An Impractical Guide To Hyperautomated Systems
As those who have read this column over time understand, I have a soapbox that involves authors, whether academics or consultants, pandering to management rather than teaching them. Sadly, “Age of Invisible Machines”
follows in that trend. It is presented as a book describing how chains and networks of artificial intelligence (AI) system, primarily fronted by chatbots, will be of great help to society. What it does is present reasons why executives should be good with replacing people with machines while not discussing the real impact of that change.
The good part of the book is the initial discussion of chatbots. The author provides an excellent description of why the systems are still advancing and that the main problem is that a chatbot and an intelligent chatbot are two different things. I regularly come across retail chatbots that are no more intelligent than the phone automatic call distribution (ACD) systems which only ask a series of questions to route the call. The supposed chatbots as a series of limited questions and if the prospect or customer can’t address those simple questions with simple answers the natural language processing (NLP) can fit into a few bins, the system is useless.
The book does give a description that points out a useful chatbot must be linked to backend systems to be able to understand and address a much wider range of issues. Most systems aren’t there yet, but progress is being made.
The first major problem with the book is that the above is hidden in a six chapter first section that seems to be pretty vapid blather that exists to justify a book rather than an article. It also includes the problem I mentioned in the first paragraph, best exemplified by a quote from chapter 5, “humans might be impressed with a facsimile, but they’re not likely to rely on a machine that simply replicates something they can already do themselves.” The problem with that is, simply stated, it’s wrong. Executives will be very happy to replace humans with a facsimiles that do what those humans could do themselves, as long as the facsimiles save money that can go into executive bonuses and stockholder value.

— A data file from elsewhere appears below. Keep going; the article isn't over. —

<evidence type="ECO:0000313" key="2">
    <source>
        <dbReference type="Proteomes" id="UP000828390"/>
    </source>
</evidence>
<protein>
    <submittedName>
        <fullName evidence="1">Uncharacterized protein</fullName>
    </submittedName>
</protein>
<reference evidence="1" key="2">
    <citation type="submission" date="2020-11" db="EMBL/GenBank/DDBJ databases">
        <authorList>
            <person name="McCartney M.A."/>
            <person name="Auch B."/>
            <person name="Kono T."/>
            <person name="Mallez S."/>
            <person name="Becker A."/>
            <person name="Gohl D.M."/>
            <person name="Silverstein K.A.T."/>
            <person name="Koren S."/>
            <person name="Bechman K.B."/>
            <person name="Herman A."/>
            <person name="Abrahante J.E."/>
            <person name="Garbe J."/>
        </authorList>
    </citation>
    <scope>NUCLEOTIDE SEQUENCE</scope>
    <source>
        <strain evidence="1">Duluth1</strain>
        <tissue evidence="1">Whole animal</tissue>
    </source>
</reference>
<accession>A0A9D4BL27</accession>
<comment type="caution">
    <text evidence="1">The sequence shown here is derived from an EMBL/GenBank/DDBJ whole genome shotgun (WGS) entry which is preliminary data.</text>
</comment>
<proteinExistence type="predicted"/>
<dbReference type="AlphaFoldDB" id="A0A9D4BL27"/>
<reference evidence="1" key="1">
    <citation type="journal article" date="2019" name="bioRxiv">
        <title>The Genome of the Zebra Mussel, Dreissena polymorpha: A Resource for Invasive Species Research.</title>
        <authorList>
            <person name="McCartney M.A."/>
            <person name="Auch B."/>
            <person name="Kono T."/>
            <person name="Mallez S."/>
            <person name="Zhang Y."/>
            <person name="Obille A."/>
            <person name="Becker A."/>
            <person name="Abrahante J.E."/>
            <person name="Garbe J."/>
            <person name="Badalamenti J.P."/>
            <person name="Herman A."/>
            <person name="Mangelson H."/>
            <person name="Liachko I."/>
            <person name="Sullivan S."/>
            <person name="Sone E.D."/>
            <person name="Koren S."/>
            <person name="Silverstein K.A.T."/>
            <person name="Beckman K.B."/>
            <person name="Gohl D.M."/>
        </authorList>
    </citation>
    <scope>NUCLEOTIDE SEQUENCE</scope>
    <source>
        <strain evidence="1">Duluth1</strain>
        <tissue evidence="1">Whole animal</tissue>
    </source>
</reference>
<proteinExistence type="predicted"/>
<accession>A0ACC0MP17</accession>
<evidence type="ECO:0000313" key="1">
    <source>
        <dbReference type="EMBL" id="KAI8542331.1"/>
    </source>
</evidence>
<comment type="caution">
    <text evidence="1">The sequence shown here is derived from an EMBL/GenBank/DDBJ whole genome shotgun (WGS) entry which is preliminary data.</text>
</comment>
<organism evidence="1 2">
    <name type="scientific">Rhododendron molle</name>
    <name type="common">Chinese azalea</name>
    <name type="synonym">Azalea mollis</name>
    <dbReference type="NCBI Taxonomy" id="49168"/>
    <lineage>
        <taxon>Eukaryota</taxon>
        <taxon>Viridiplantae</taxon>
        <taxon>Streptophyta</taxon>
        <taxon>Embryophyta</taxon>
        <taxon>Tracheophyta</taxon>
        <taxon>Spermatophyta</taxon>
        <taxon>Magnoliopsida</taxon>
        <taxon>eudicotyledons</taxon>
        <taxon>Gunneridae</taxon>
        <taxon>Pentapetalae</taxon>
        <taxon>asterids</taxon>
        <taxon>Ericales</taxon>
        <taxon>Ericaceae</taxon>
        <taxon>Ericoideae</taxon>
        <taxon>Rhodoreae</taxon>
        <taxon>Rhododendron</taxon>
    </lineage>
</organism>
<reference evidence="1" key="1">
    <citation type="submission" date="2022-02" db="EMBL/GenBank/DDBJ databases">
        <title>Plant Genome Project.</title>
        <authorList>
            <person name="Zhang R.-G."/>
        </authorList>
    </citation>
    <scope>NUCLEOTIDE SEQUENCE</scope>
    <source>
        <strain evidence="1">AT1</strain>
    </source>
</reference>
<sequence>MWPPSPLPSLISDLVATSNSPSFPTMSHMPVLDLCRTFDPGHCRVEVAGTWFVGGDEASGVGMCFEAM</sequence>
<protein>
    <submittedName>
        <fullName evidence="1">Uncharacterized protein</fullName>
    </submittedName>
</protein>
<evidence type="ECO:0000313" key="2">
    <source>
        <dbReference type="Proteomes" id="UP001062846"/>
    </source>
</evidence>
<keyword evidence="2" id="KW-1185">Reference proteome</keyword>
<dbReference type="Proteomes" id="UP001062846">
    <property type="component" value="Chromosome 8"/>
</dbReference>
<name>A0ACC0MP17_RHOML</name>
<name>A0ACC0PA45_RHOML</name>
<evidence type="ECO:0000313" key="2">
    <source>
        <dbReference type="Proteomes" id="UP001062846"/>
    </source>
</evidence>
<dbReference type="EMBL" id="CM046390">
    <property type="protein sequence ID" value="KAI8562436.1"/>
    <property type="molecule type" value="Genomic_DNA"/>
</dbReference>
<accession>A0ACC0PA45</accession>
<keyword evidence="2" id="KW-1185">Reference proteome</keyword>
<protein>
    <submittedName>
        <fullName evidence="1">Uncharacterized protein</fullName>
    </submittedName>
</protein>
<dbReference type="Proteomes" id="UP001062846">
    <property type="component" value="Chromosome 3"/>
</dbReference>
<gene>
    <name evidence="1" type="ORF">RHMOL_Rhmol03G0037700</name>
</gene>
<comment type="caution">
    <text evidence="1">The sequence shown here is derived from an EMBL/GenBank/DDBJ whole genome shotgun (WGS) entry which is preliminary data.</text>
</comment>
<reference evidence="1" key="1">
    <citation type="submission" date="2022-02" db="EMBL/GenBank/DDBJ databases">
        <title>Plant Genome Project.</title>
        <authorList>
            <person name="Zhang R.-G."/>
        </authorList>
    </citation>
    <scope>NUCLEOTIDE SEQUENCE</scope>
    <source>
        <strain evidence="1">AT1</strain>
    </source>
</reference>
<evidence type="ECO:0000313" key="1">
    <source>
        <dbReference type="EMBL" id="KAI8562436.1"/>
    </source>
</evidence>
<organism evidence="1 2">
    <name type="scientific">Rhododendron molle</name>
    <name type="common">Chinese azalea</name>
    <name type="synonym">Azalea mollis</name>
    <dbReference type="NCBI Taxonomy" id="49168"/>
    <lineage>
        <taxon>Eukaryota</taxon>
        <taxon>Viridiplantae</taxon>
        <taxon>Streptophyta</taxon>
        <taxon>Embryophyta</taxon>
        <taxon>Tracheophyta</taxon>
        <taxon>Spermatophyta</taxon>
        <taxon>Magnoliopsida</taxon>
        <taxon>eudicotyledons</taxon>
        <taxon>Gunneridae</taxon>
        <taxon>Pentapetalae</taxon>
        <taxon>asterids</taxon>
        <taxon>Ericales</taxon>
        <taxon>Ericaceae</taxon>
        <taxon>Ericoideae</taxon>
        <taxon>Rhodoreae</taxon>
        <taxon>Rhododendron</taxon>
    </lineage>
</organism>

There is also a glowing section on China’s social rating system. The book has a good point, indicating that a limited use of that would be better than the current customer rating systems for companies and products. While I could see companies buying into such a system for reviews, the statement that “This score would be accessible to everyone, affected by our ongoing interaction with private businesses, individuals and even the government.” So everyone and everything? I’ll pass.
The rest of the book is about how to use consultants to help you build hyperautomated systems. That’s no surprise, given the author is such a consultant. However, there are two main problems with that. The book, of course, discusses current technology. That is what business must be concerned with. However, multiple technologies have shown have advances obviate mid-stream solutions. The rise of the GUI and of fourth generation languages showed that, as only two examples. The processes listed here are good for now, but any implementor must be prepared to continue scanning the horizon, as newer, faster, more powerful solutions will continue to arise at a fairly rapid pace.
The second, and larger issue was mentioned up top. Inventors have a habit, from long before Alfred Nobel, of ignoring the consequences of their inventions. The excuse is the same as scientists often give, that it’s not up to them to decide on the used and societal impact, they’re just discovering and inventing things. While that is true for theoretical science, it’s far past time for technologists focused on applications that directly impact society to give up that attempt to absolve themselves from societal impact.
The ethical AI movement is only an extension of regular movements in society, movements that try to understand how change impacts those societies and to do it from the beginning. Any good programmer looks at system issues from the design phase. Waiting until debugging is too late to create an effective system. Artificial intelligence will clearly impact society in major ways. It will redefine who can work and how society must address a change in the definition of work. It ties into the overvaluing of stocks because of the promise of solutions, in the lack of understanding of most people in what those solutions mean, and a real understanding, among a very few, of what that means.
Society is in a new Gilded Age. The first one led to regulations and protections that have been gutted over the last forty years. This new one has even more challenges and dangers than those that were created in the industrial revolutions. Nobody should be talking about systems with such an enormous potential impact on society without talking about those impacts. This book takes an outdated approach of ignoring society while pushing for major societal disruptions. That means I cannot recommend this book.